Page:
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  • Fluxless Wafer Bonding in Vacuum Using Electroplated Sn–Ag Layers

    Page(s): 155 - 159
    Save to Project icon | Request Permissions | Click to expandQuick Abstract | PDF file iconPDF (1074 KB) |  | HTML iconHTML  

    A wafer-to-wafer bonding process using Sn-Ag solder without any flux is successfully developed. This fluxless or flux-free feature makes void-free and uniform bonding layers possible. This is in contrast to the fluxing process employed in nearly all soldering processes adapted in the electronic industry. With the use of flux, the flux or flux residues are easily trapped in the solder joint, resulting in voids and uneven solder layers. This is particularly true if the bonding area is large, such as the entire wafer. Thus, void-free wafer bonding using solders has never been reported. It is thus clear that the key to achieve void-free wafer soldering is to eliminate flux completely. The new fluxless process is performed in a vacuum furnace built in house to inhibit solder oxidation. To prevent oxidation during solder manufacturing, a thin Ag capping layer is plated over the Sn layer right after the Sn layer is plated over an entire 2-in silicon wafer having Cr/Au under bump metallurgy (UBM). This outer Ag layer is critical in preventing the inner Sn layer from oxidation when the wafer is exposed to air. The Si wafer with Cr/Au/Sn/Ag structure is bonded with another Si wafer with Cr/Au at 240degC in the vacuum furnace. To evaluate the joint quality and study the microstructure and composition, scanning acoustic microscopy (SAM), scanning electron microscopy (SEM), and energy dispersive X-ray spectroscopy (EDX) are used. A solder joint with only 1% void area is accomplished. The initial success of this process illustrates that it is indeed possible to bond entire wafers together with a thin metallic joint of high quality. This fluxless bonding technique can be extended to bonding wafers of different materials for new device and packaging applications. View full abstract»

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  • Development of Analog Optohybrid Circuit for the CMS Inner Tracker Data Acquisition System: Project, Quality Assurance, Volume Production, and Final Performance

    Page(s): 160 - 167
    Save to Project icon | Request Permissions | Click to expandQuick Abstract | PDF file iconPDF (2659 KB) |  | HTML iconHTML  

    The tracker system of the compact muon solenoid (CMS) experiment, will employ approximately 40000 analog fiber-optic data and control links. The optical readout system is responsible for converting and transmitting the electrical signals coming out from the front-end to the outside counting room. Concerning the inner part of the Tracker, about 3600 analog optohybrid circuits are involved in this tasks. These circuits have been designed and successfully produced in Italy under the responsibility of INFN Perugia CMS group, completing the volume production phase by February 2005. Environmental features, reliability, and performances of the analog optohybrid circuits have been extensively tested and qualified. This paper reviews the most relevant steps of the manufacturing and quality assurance process: from prototypes to mass-production for the final use in the CMS data acquisition system. View full abstract»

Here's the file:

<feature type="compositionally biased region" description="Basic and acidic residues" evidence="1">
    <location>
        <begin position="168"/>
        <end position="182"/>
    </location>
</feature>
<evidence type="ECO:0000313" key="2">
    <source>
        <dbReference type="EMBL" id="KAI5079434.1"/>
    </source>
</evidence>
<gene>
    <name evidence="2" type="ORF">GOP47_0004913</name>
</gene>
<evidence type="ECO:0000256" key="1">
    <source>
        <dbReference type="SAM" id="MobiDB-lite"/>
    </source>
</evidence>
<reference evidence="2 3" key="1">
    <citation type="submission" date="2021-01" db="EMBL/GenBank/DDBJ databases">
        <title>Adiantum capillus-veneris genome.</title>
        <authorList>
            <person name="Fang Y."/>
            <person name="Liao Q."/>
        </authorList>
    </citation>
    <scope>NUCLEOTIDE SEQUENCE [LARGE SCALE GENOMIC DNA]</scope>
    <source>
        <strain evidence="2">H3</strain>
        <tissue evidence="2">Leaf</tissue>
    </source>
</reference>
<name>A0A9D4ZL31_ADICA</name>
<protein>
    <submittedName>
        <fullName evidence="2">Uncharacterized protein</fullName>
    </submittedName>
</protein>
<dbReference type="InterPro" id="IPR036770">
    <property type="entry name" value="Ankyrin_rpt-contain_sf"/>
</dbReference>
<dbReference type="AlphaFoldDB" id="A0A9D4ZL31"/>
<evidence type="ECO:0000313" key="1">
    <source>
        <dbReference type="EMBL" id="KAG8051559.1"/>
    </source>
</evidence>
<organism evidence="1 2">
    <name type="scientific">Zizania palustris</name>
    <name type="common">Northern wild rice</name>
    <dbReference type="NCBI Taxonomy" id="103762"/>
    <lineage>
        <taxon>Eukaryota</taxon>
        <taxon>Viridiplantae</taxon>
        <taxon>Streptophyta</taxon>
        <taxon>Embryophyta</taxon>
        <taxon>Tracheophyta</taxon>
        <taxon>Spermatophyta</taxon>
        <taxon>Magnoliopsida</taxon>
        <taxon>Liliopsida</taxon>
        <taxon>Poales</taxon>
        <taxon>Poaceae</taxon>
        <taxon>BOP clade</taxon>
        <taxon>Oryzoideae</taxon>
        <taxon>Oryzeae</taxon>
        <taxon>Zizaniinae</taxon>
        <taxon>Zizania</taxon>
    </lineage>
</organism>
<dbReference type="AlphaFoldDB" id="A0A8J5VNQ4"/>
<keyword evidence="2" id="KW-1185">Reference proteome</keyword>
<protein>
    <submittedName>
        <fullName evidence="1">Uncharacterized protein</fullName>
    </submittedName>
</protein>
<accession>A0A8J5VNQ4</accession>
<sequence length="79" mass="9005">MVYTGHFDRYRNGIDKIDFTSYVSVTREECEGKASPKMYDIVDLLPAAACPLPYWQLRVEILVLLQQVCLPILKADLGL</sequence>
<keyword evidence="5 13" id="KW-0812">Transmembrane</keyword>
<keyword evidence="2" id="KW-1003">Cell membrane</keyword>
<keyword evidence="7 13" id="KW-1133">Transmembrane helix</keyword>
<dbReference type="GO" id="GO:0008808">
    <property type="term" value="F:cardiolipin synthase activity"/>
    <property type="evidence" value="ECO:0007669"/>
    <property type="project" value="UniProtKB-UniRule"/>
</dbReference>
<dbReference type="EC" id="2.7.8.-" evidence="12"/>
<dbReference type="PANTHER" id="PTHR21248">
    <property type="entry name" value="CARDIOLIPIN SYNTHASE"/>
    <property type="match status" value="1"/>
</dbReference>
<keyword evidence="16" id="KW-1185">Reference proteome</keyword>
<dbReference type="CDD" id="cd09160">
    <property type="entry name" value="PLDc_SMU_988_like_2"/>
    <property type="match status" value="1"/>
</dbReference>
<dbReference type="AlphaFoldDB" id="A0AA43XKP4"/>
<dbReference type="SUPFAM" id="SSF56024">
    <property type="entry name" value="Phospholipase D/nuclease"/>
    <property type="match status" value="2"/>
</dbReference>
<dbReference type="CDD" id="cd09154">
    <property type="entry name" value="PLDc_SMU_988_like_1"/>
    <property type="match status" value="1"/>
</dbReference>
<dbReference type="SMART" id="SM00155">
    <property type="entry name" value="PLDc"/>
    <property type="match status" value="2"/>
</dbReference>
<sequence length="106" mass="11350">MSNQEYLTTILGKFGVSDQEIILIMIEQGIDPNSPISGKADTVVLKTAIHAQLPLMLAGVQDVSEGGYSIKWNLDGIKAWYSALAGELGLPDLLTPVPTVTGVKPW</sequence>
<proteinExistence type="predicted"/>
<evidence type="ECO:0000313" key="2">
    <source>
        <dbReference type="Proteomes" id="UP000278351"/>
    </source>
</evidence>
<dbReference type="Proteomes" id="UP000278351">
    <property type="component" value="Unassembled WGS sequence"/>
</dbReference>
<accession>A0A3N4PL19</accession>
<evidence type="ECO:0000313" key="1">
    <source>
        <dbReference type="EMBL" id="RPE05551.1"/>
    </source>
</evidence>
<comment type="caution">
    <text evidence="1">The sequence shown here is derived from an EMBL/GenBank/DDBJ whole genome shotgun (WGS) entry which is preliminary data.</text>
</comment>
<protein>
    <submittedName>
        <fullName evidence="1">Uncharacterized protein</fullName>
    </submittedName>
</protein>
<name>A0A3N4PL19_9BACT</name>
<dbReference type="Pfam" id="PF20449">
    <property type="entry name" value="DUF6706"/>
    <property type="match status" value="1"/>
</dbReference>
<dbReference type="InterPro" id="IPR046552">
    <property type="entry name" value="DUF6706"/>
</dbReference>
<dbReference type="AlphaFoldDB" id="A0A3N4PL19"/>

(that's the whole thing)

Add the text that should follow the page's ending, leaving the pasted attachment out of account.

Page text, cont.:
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  • Quality without compromise [advertisement]

    Page(s): 168
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  • Table of contents

    Page(s): 169 - 170
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  • Table of contents

    Page(s): 171 - 172
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  • IEEE Components, Packaging, and Manufacturing Technology Society Information for authors

    Page(s): C3
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  • IEEE Components, Packaging, and Manufacturing Technology Society Information

    Page(s): C4
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Aims & Scope

IEEE Transactions on Electronics Packaging Manufacturing addresses design for manufacturability, cost and process modeling, process control and automation, factory analysis and improvement, information systems, statistical methods, environmentally friendly processing, and computer-integrated manufacturing for the production of electronic assemblies and products.

 

This Transaction ceased production in 2010. The current publication is titled IEEE Transactions on Components, Packaging, and Manufacturing Technology.

Full Aims & Scope

Meet Our Editors

Editor-in-Chief
R. Wayne Johnson
Auburn University